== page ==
Volume > Issue > The Native American Martyrs of Syracuse

The Native American Martyrs of Syracuse

A WITNESS THAT SHOULD NOT BE LOST

By Ann O’Connor† & Richard Upsher Smith Jr. | June 2023
Ann O’Connor (d. 2015) was a Unity Kitchen Hospitaller with the Unity Kitchen Community of the Catholic Worker in Syracuse, New York. She was a contributing author of Dorothy Day and the Catholic Worker Movement: Centenary Essays (2001) and editor and chief writer of The Unity Grapevine, the official newsletter of the UKC, for 41 years. Her article “The Catholic Worker: Is It Still Catholic?” appeared in the March 1994 NOR. This is an updated and expanded version of her article “Local Huron and Iroquois Martyrs Revisited, with Further Discoveries of More Indian Martyrs: Why Are They Ignored?” (The Unity Grapevine, March/April 1995), written with her husband, Peter King.
Richard Upsher Smith Jr., a Contributing Editor of the NOR, is retired from teaching Classics and Honors at Franciscan University of Steubenville. After serving for 19 years in the Anglican ministry, he converted to Catholicism in 2001. His book A Quaker Colonel, His Fiancée, and Their Connections: Selected Civil War Correspondence will be published in July by Lehigh University Press.

The Travels and Explorations of the Jesuit Missionaries in New France, 1610-1791, commonly known as The Jesuit Relations and Allied Documents, reports the martyrdoms of many Native American converts to Catholicism. Not one has been canonized by the Church. Thus, in a fat arc sweeping from the Gulf of St. Lawrence, in eastern Canada, through Hudson Bay and the Great Lakes and down the Mississippi River to the Gulf of Mexico, there are many dioceses that could pursue the causes of local Native American martyrs for the honor of God and the deepening of the faith of Christ’s people.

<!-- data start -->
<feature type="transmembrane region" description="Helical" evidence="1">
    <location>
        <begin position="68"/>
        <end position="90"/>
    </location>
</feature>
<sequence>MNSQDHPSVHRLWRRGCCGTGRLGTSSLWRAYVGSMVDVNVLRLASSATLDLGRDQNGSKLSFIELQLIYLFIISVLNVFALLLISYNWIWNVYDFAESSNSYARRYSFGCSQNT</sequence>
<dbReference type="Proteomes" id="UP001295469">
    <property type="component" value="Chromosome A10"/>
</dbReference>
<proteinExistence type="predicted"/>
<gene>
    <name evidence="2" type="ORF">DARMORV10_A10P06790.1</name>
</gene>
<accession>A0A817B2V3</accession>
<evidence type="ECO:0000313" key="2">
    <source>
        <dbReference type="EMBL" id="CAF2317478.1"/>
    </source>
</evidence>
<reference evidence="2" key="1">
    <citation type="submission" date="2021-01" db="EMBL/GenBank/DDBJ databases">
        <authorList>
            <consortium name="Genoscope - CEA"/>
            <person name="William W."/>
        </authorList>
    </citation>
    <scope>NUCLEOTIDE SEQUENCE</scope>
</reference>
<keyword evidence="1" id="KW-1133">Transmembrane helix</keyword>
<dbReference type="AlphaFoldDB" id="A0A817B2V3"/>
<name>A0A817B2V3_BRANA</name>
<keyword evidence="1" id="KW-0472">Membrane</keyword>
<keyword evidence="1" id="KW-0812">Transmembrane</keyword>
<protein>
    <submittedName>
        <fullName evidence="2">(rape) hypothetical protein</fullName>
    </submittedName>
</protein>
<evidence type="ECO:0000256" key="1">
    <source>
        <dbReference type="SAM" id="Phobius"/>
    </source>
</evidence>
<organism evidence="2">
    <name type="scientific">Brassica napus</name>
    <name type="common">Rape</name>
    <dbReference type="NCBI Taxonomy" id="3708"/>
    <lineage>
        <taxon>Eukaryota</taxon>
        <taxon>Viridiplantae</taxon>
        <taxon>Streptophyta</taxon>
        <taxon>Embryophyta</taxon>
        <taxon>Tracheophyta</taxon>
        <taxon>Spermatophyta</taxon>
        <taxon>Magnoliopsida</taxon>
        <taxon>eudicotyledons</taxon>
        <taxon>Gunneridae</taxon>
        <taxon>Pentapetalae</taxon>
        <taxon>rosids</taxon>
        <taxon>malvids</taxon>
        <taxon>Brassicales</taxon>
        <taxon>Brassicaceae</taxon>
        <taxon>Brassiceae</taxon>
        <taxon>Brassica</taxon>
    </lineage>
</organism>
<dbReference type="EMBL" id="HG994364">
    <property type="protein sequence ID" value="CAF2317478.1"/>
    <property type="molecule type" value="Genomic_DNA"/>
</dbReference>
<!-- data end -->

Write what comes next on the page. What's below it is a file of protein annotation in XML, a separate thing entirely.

The Diocese of Syracuse, New York, can serve as an example. It stretches from Lake Ontario to the Pennsylvania border in upstate New York. Quite by accident, in 1994 members of the Unity Kitchen Community of the Catholic Worker in Syracuse discovered that several Native Americans had been martyred nearby in 1657, 1690, 1692, and 1693. The names of four of these martyrs are recorded; the names of the rest are not.

As the Catholic Workers learned, three of these martyrs had been proposed for canonization by the bishops of the United States in 1941, along with 113 other candidates from across this vast country, under the title Commission for the Cause of Canonization of Martyrs of the United States (published in book form in 1957 as The Martyrs of the United States of America: Manuscript of Preliminary Studies Prepared by the Commission for the Cause of Canonization, and Related Essays). Despite an inquiry to Rome by the Jesuits of Syracuse in the 1990s, the cause is on hold, partly because it is now the policy of the Holy See to have each group of martyrs from each specific time and place enjoy its own cause.

Pope St. John Paul II, in his apostolic letter Tertio Millenio Adveniente (1994), urged local churches to pursue causes that pertain to their territory. “As far as possible,” the Supreme Pontiff wrote, the martyrs’ “witness should not be lost to the Church…. The local Churches should do everything possible to ensure that the memory of those who have suffered martyrdom should be safeguarded, gathering the necessary documentation” (no. 37).

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